A woman my age sat down next to me. Her hands were wrapped in fresh white bandages. “What happened?” She stared at me with different emotions, hatred mostly. “You wouldn’t understand. You got 100 ringgit?” I was livestreaming Borg 9 Flats on Twitch. I wasn’t doing a marathon or anything. Just seeing if anyone would show up. Maybe I could sell something. Only rosenervegas was watching. “You want one?” I pointed to the shrimp crackers by my keyboard. I wanted to see those bandaged hands try to pick up a shrimp cracker. She reached in. I jiggled the camera so she was in the video. ”Smile, you’re on candid camera.” “What’s that for? You CIA or something?” “Can I buy you a Coke?” “lol,” rosenervegas wrote. She reached across to get a cracker, almost touched me. badcarmel: feed that walrus rosenervegas: lol The schoolgirls came in and logged on. Monsterbaby: you got emo one looks like creepy pasta princessbluesky12: like love hina ravertravel1: hand transplants Jordanthe2: she can juggle my balls Our bodies were in the little rectangle at the bottom of B9F, between the map and the skinlist. We were grainy and green, like bad reality TV. The cameras here are crap. I watched myself watching her as she spilled Coke on her bandages. Everything on Twitch, every warrior and weapon in B9F, was glowing and vibrant. Especially the castle. Everywhere around us were deep crashing sounds and little boy yelps and curses, Swordfight clangs and techno. Amongst all the kids thrashing in their chairs, me and the woman with the bandaged hands were like snails. Ugly clowns. “You’re alone, right?” She sighed and sat back. It was just me in the grainy green rectangle again. hawkfire: where mummy go? bleakshywire: wa happen 2 hr handz? Dontiana came in. No one was leaving. Rayviking: handburnbaby where’d she go? "Drink your Coke," I said. She asked where the toilet was. No one else watched her walk to the back. When she returned, she was different. Like she’d put on makeup. She reached in for another cracker and the camera picked her up. rosenervegas: she’s baaackkk.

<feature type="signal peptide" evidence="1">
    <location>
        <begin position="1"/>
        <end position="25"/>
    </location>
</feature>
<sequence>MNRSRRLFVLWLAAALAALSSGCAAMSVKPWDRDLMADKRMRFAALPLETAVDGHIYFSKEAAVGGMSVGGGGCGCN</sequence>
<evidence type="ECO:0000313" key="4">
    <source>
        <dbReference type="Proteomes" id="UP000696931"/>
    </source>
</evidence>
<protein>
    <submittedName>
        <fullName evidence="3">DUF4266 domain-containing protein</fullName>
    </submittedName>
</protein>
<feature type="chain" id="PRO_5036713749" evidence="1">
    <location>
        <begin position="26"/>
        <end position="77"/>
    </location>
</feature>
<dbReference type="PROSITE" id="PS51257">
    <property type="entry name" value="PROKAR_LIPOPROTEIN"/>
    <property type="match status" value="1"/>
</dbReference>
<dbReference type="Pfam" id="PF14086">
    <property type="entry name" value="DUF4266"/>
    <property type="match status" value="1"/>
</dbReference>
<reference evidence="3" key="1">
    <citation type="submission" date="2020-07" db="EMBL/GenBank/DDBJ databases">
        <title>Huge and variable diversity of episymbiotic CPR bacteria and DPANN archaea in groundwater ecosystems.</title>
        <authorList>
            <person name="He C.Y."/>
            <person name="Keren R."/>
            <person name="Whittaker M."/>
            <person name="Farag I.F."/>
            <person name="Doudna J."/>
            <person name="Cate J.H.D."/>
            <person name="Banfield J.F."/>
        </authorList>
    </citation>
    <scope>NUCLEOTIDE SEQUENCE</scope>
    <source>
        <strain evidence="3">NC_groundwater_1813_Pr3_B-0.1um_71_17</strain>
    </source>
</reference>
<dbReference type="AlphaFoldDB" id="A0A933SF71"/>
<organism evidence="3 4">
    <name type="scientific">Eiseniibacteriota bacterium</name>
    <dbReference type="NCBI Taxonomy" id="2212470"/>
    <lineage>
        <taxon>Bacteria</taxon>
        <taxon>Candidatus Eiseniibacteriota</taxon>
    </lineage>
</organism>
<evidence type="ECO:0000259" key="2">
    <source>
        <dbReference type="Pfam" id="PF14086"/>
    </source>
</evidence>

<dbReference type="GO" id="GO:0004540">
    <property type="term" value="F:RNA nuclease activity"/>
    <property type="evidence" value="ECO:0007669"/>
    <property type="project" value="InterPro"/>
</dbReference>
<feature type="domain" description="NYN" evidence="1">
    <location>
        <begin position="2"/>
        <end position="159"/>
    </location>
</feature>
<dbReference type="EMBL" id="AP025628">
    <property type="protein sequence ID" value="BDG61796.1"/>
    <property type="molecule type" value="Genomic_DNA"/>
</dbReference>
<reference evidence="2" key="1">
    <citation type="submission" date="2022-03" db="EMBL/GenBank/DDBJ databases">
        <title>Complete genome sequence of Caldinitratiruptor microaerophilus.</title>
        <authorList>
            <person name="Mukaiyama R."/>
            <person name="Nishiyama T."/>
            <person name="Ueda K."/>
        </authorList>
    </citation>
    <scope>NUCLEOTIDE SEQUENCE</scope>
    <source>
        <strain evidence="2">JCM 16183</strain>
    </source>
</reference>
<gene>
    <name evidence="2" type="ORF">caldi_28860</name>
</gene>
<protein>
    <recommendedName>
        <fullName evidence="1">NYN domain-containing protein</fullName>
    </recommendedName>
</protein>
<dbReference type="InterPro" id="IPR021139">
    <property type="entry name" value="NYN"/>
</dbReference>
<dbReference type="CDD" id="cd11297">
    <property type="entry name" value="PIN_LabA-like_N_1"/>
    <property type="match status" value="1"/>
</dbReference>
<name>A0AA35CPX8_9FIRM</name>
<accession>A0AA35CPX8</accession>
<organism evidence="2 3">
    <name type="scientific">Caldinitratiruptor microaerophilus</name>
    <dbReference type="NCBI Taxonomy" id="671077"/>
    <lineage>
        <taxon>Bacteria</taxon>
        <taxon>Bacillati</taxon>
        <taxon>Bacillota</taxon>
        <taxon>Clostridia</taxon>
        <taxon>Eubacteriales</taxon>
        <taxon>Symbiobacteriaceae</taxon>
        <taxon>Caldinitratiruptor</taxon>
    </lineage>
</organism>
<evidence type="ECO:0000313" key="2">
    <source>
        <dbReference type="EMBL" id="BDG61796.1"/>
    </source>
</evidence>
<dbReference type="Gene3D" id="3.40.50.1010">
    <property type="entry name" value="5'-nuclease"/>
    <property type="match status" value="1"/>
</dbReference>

Click To TweetThe woman gestured with her bandaged hands. “ I can't understand you,” she said. I found a pencil. She winced when I slid it into her bandages. I thought I was careful. This would be entertainment, two players on the same piano. Dontiana: is she gonna write or play B9? Frenchmeow: got bandage hand emotes? Monsterbaby: wat is hapn I gently moved her hand over the Q W E keys. I use D for Flash. I jumped into my smurf account and started driving. She caught on, and started stabbin’ the keys. I was throwin’ stones. Five new people showed up. We started screaming.We were scoring. Not much, but we were scoring. (the background to this story is explained here.) and yes, WordPress destroys my formatting. Every time.